In addition to access and security issues, infection control must remain a top priority when doing any type of maintenance work in a hospital. Patients undergoing cancer or other intensive treatments are likely to have compromised immune systems and are susceptible to infection by even the most seemingly harmless pathogens. Dust housed above the ceiling can contain dormant mold and fungal spores that pose no threat to a healthy individual, but can be extremely damaging or lethal to immune-compromised individuals. Microscopic dust particles can be disturbed during maintenance and construction work and can easily travel across several floors in a facility.
An inspection technician accessing dampers above ceiling using The Solution.
When accessing dampers above the ceiling, it’s important that fire damper inspectors are experienced working in healthcare facilities and take the proper infection control precautions to avoid contaminating sterile areas or distributing dust or pathogens throughout the facility. Proper use of a ceiling-access mobile containment unit, such as The Solution, is necessary in order to create a contained work area to collect dust and filter contaminants from the air. For more information on The Solution, click here.
4. Attention to Detail
With the wide-variety of healthcare applications and systems housed within a hospital, it’s extremely important to pay attention to detail when inspecting fire dampers. Life safety systems such as fire dampers are not the only systems running above the ceiling. Other utilities, such as medical gas systems, sprinkler piping, and electrical systems, are housed near and around the HVAC systems where fire dampers are located. These other systems play an important role in the use of equipment that is critical to the health and safety of patients and other building occupants.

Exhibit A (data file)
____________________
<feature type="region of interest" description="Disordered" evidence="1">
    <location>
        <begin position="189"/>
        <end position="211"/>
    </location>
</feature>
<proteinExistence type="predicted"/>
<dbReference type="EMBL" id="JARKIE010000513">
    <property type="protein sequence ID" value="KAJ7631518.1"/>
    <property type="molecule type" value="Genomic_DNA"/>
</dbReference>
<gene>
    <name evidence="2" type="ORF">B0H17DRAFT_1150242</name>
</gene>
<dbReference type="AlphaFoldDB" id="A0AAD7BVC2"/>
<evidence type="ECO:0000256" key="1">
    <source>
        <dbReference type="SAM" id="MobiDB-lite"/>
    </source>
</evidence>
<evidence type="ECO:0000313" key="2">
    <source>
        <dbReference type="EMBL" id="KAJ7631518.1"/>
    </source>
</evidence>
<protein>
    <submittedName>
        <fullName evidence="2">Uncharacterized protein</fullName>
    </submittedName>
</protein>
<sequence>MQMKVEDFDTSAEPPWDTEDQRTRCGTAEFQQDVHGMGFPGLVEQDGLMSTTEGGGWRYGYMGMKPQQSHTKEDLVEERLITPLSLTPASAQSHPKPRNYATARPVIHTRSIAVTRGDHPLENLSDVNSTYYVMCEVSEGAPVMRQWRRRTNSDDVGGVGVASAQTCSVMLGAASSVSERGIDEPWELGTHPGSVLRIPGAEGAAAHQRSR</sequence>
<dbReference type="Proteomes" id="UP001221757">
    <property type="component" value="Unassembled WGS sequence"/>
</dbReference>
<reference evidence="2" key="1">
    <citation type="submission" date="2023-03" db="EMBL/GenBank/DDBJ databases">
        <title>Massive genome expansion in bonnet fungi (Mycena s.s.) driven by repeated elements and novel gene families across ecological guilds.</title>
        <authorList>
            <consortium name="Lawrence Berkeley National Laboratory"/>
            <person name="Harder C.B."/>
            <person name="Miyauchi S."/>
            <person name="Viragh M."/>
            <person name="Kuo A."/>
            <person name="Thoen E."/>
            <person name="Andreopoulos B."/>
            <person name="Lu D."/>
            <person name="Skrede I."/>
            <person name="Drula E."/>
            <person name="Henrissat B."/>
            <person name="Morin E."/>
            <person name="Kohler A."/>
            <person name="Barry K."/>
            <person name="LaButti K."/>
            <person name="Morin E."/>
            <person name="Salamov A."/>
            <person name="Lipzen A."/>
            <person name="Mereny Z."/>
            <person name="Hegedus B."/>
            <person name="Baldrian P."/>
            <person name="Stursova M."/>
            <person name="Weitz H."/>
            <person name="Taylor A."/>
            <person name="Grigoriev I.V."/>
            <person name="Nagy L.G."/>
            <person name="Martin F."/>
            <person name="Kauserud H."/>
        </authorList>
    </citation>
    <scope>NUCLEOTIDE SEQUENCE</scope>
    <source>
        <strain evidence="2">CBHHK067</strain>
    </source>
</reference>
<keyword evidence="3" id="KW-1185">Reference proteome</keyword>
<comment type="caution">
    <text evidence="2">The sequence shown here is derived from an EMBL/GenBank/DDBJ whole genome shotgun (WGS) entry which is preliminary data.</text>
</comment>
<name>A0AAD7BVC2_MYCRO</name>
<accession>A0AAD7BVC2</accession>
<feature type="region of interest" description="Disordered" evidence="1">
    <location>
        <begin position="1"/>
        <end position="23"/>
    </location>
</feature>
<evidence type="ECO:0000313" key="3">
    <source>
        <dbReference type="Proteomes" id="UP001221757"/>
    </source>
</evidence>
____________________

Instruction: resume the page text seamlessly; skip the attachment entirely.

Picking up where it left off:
Fire damper inspectors must have experience in working around multiple utilities and understand the importance of these utilities. Paying close attention to these systems and avoiding the disruption of their operation is extremely important when inspecting dampers. Having a general knowledge of these systems and how to work around them can help to ensure a smooth inspection process.
Choosing fire damper inspectors who are experienced working in hospitals, have a broad understanding of life safety systems, and understand the importance of communicating with the hospital staff is imperative to the safety and security of the patients in your hospital and help to overcome these 4 challenges. If hiring an outside contractor, make sure to interview them and make sure they are experienced and prepared to do the inspections in your hospital.
PREVENT Life Safety Services has conducted thousands of damper inspections in hospitals across the country. We work with nurses and facility supervisors to ensure we are getting the job done in a timely and efficient manner. Our technicians also understand the importance of infection control when accessing dampers, especially in sensitive areas like the ICU or operating rooms, which is why they use The Solution to prevent any harmful particles from infecting the delicate environment.
If your facility is in need of a damper inspection, give us a call at 877-392-6074 or request a free quote online.